-Breastfeeding Management

-Breastfeeding the Compromised Infant

-Managing Breastfeeding Complications

To schedule a training through DSHS please contact:

Hellen Sullivan

Hellen.Sullivan@dshs.state.tx.us

(512) 341-4591

step 3

STEP 3

Breastfeeding is presentedas the feeding choice for all mothers, including those that must be separated from their infant.

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The health risks associated with not breastfeeding

Principles of milk establishment and supply

Importance of skin-to skin contact

Maintaining lactation if mother and infant are separated

PRENATAL CLASSES AND HOSPITALTEACHINGS SHOULD INCLUDE:

step 4

STEP 4

Mothers are encouraged to breastfeed their newborn within one hour of birth, within 30 minutes is ideal.

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Mothers with c-sections or complications shouldbe assisted to breastfeed as soon as possible

Mothers should have the opportunity for earlyskin-to-skin contact regardless of type of delivery

SKIN-TO-SKIN CONTACT

*Protocols for skin-to-skin after birth and research supporting this contact can be found at: http://bfmed.org/ace-files/protocol/peripartum.pdf

step 5

STEP 5

Breastfeeding should be assessed within six hours after birth and at least once per shift.

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There should be staff with training beyond the basics of breastfeeding to assist with unusual management concerns (IBCLC, nurses or physicians with additional training).

Additional training could include staff that have attended Principles of Lactation Management and Lactation Counseling and Problem Solving (Trained Breastfeeding Educators) or staff that have clinical breastfeeding training. Staff can register for these trainings at: http://www.dshs.state.tx.us/wichd/lactate/courses.shtm.

step 6

STEP 6

Newborns should be given artificial human milk only if it is medically indicated and ordered by the physician or requested by the parent.

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Policy should state that the parents are advisedon the impact of introducing formula prior toestablishing breastfeeding

If infant needs supplementation staff should protect breastfeeding while offering the supplement

Protocols on supplementation and methods of supplementation can be found at: http://bfmed.org/ace-files/protocol/supplementation.pdf

step 7

STEP 7

Mothers and newborns should be encouraged to room-in unless separation is medically indicated.

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Limit time away from mother for medical procedures

Nurses should help families plan for periods of rest during their hospital stay.

If the mother requests newborn be brought to the nursery, the infant should be brought to the mother when hunger cues are evident.

Additional information on peripartum breastfeeding management can be found at: http://bfmed.org/ace-files/protocol/peripartum.pdf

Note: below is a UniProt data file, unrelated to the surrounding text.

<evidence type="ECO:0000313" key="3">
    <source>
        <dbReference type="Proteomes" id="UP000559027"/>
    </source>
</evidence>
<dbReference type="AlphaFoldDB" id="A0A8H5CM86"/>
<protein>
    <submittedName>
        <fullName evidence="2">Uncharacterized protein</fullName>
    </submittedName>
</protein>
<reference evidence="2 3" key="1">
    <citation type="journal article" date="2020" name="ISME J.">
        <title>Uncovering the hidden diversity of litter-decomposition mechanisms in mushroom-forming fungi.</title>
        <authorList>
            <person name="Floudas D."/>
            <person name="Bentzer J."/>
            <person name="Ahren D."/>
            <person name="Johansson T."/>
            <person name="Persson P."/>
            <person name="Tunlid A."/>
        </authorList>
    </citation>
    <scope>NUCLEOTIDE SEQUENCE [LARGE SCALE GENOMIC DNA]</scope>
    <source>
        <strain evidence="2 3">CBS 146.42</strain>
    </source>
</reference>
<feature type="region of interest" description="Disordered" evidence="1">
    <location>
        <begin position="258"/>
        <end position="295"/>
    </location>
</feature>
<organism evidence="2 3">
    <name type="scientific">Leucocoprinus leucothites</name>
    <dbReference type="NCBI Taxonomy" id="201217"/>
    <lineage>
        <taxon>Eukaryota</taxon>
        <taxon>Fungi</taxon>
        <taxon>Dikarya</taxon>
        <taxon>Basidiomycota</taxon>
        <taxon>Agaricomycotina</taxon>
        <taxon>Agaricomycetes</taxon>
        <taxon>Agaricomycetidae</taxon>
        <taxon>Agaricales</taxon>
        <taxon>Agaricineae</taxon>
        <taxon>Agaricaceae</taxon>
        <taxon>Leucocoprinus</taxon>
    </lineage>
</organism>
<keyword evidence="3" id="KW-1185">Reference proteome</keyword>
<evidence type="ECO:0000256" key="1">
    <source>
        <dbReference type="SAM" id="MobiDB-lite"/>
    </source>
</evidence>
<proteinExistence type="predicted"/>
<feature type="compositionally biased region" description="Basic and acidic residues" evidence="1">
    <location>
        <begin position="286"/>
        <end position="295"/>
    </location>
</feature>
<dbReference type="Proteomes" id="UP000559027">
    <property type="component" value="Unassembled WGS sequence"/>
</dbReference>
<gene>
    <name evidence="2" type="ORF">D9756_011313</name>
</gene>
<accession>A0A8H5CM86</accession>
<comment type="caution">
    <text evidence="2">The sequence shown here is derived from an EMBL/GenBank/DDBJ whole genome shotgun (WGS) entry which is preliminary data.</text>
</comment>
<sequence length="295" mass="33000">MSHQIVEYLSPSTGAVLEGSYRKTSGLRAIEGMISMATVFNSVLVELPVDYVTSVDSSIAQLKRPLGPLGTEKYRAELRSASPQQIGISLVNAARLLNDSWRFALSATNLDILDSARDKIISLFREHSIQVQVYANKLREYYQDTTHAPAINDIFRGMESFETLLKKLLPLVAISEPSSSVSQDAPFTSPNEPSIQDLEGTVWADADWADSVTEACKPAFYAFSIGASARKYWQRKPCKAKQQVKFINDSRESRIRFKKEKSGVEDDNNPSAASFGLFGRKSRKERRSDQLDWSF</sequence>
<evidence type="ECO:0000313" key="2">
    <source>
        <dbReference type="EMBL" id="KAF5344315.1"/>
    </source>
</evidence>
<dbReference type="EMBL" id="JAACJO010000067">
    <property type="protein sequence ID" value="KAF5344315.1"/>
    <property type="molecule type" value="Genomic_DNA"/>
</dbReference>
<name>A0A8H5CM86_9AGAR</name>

step 8

STEP 8

Mothers should be encouraged to breastfeed their newborns without restriction and breastfeeding should take priority over non-emergent events.

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Mothers should be instructed to:

Recognize early hunger cues

Assess latch and adequate feed

Monitor wet and soiled diapers

Recognize normal feeding patterns of a newborn

Recognize changes in the infants feeding patterns as the infant goes through growth spurts and starts solids

step 9

STEP 9

Artificial Nipples should be discouraged for the healthy newborn.

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Alternate feeding methods should be used if supplementation is necessary.

Expressed breastmilk should be the first choice if supplementation is necessary.

Mothers should not be given discharge packs that include formula or formula advertisements.

Protocols for supplementing a breastfeeding infant can be found at the Academy of Breastfeeding Medicine’s website:

http://bfmed.org/ace-files/protocol/supplementation.pdf

step 10

STEP 10

Breastfeeding mothers should receive support following discharge.

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Follow up should include a list of resources including:

- Online resources such as www.breastmilkcounts.com

- Telephone hotlines

- Area Mother-to-Mother support meetings

- IBCLCs’ in the area

Hospitals can provide a lactation clinic, in-home visitation or follow-up phone calls to support breastfeeding moms.

  • WIC Peer Counselors can be a great resource for breastfeeding families and hospital staff. For information on this program please contact:
  • Jewell Stremler
  • Jewell.Stremler@dshs.state.tx.us
  • (512) 341-4593
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Texas Ten Step facilities must be designated as a Mother-Friendly Worksite.

This designation shows that you supportyour staff in giving their infants the very best.

MOTHER FRIENDLY WORKSITE

  • Information on applying to become a Mother Friendly Worksite can be found at: http://www.dshs.state.tx.us/wichd/lactate/mother.shtm